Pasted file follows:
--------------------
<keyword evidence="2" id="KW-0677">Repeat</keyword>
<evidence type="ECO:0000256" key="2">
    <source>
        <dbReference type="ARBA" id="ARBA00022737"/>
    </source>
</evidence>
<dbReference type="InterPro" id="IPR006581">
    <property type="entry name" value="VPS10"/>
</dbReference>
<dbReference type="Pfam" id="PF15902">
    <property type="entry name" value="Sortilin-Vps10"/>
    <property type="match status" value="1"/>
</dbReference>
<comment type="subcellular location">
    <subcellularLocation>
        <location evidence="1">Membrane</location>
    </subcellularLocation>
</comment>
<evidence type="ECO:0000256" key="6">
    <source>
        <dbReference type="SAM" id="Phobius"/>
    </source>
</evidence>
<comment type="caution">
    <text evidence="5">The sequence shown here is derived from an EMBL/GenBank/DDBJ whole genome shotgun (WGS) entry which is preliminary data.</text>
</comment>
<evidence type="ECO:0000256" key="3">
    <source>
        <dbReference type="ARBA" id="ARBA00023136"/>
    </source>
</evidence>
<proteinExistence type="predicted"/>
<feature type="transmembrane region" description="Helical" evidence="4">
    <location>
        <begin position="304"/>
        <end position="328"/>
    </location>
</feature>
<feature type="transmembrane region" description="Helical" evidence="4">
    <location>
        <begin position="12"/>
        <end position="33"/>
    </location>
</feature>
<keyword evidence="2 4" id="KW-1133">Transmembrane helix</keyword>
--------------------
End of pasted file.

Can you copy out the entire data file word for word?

<keyword evidence="2" id="KW-0677">Repeat</keyword>
<evidence type="ECO:0000256" key="2">
    <source>
        <dbReference type="ARBA" id="ARBA00022737"/>
    </source>
</evidence>
<dbReference type="InterPro" id="IPR006581">
    <property type="entry name" value="VPS10"/>
</dbReference>
<dbReference type="Pfam" id="PF15902">
    <property type="entry name" value="Sortilin-Vps10"/>
    <property type="match status" value="1"/>
</dbReference>
<comment type="subcellular location">
    <subcellularLocation>
        <location evidence="1">Membrane</location>
    </subcellularLocation>
</comment>
<evidence type="ECO:0000256" key="6">
    <source>
        <dbReference type="SAM" id="Phobius"/>
    </source>
</evidence>
<comment type="caution">
    <text evidence="5">The sequence shown here is derived from an EMBL/GenBank/DDBJ whole genome shotgun (WGS) entry which is preliminary data.</text>
</comment>
<evidence type="ECO:0000256" key="3">
    <source>
        <dbReference type="ARBA" id="ARBA00023136"/>
    </source>
</evidence>
<proteinExistence type="predicted"/>
<feature type="transmembrane region" description="Helical" evidence="4">
    <location>
        <begin position="304"/>
        <end position="328"/>
    </location>
</feature>
<feature type="transmembrane region" description="Helical" evidence="4">
    <location>
        <begin position="12"/>
        <end position="33"/>
    </location>
</feature>
<keyword evidence="2 4" id="KW-1133">Transmembrane helix</keyword>